How to Value Your Services As A Professional Service Provider

Virtually every web designer or graphic artist I know undervalues their professional contribution. And as a result I get to listen to them bitch about how it's a tough field and competition is stealing clients and sales aren't what they should be and on and on and on. Don't get me wrong. They think they're worth more. In some cases, they even know it. But there's one thing holding them back from commanding the kind of fees that make.

It's them. Conventional wisdom goes something like this. First, establish how much you want to make per hour of your time. Then, check that figure against industry norms to make sure your competitive. And then, once you've honed your chops, price your services a little higher than the rest.

Conventional Wisdom Keeps You Thinking Like A Commodity

Are you tired of prospecting for business? Would you rather your prospects be begging YOU to design their logo, develop their website or take their wedding photos? Because the only difference between who gets the business and who doesn't is who has the commodity mindset and who's thinking like a rockstar.

Whether you're a graphic designer, interior decorator, software programmers, a home-stager or marketing consultant, we all facing the same challenges in the end: PROVING OUR VALUE. In the final assessment, it's the person who does a better job of proving and asserting their value, without a shadow of a doubt, in the minds of their prospects, who ends up with the business.

There's that word again: Value. What does it mean? Let me tell you my friends. You need to sell yourself on your value before you'll ever get anyone else to recognize it. But guess what? You can't prove your value to anyone unless your first willing to turn down business.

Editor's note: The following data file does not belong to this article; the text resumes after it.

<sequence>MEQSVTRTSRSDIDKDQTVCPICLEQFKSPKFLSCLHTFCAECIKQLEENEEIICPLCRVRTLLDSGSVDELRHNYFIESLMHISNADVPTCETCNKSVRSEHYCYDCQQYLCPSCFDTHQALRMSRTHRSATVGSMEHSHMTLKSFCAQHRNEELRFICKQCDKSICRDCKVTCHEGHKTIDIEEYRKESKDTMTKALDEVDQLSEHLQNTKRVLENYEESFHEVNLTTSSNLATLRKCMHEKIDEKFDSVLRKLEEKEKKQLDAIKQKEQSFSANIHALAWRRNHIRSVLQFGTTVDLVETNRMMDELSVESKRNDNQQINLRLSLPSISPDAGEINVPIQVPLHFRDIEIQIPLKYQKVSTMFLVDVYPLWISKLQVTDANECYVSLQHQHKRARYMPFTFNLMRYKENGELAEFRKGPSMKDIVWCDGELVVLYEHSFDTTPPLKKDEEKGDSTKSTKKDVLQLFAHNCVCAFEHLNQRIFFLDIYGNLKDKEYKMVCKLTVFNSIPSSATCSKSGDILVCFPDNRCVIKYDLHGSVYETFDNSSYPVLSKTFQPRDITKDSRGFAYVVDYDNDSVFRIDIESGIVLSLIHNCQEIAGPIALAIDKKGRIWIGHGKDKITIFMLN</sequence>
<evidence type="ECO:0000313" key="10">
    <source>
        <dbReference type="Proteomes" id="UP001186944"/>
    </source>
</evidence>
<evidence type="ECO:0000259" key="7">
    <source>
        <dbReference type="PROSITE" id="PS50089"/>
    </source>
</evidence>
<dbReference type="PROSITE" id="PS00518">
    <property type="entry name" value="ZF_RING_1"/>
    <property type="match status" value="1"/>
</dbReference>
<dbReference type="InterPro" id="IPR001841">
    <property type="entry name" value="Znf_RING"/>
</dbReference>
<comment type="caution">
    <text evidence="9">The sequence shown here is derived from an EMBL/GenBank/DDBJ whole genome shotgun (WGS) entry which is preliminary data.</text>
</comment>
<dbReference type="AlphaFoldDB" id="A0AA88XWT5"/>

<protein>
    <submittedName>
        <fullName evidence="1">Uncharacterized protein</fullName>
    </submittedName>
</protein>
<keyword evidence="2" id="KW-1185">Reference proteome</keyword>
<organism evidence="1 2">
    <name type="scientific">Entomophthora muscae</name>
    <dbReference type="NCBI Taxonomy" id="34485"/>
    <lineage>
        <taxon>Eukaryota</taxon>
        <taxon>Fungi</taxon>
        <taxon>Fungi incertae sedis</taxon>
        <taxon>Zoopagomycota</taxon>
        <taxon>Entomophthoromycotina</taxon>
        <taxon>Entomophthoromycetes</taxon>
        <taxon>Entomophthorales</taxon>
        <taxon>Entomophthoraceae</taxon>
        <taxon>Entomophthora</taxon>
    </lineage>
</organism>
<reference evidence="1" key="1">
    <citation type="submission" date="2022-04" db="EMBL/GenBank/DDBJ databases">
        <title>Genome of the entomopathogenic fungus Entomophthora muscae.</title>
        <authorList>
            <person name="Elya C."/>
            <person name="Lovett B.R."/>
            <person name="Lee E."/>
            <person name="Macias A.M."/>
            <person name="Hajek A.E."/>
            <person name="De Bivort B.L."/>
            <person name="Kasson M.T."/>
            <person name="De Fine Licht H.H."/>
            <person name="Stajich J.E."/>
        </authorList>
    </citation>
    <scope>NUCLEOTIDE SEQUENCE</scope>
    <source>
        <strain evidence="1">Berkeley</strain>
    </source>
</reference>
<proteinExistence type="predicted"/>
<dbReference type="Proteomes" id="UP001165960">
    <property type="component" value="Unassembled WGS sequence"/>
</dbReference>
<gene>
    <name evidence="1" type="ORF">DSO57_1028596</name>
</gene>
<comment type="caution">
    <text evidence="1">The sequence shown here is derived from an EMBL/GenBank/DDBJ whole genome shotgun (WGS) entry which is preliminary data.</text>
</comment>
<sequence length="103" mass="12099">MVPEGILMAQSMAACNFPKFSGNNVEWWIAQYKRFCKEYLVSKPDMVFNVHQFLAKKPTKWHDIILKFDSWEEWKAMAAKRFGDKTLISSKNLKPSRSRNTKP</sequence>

Let's imagine for a moment that there is a magic script that would make them turn over their wallets. Done imagining?

There isn't. But there's something almost as good. Mastering the mindset of valuing you're own work. And guess what, you're in luck, because if you're in an industry adjacent to mine, you're most likely SELLING to SELLERS...

How to Make The Mental Leap

Stop worrying about your marketing problems and start helping your clients solve theirs. Once you get it, you'll realize that real value of your service is the same whether you spend two hours or 20 hours doing the work. How can that be? It's because the "Value" isn't something you "put into" your service, it's what your client "gets out".

Try to think of a few ways your client's situation can be improved directly, or indirectly, by contracting your services. If you can't, that's ok. Begin by asking yourself: What makes your client's customers buy? What are your services worth to your client in additional sales, new business contracts, increased curbside appeal, repeat transactions, and so on and so forth.

Are you starting to get it yet? Whatever industry you're in, you've got clients who are trying to sell products and services to their own set of clients ... I gaurantee you they've got marketing problems they need help solving. You're going to help solve them. And since solving those marketing problems is worth a lot to your clients, you're entitled to a piece of the upside.

Remember this and never forget it: If you can show ANYONE upside, you can entitle yourself to a piece of it.

Burn it into your head the next time you're prospecting for new business. It is this mindset what sets commodities apart from professionals who can command any price for their work. It's also what separates amateurs from seasoned veterans who've been around the block a couple of times. What's their secret? I'm going to give you the shortcut to that level of confidence in, yes, three easy steps.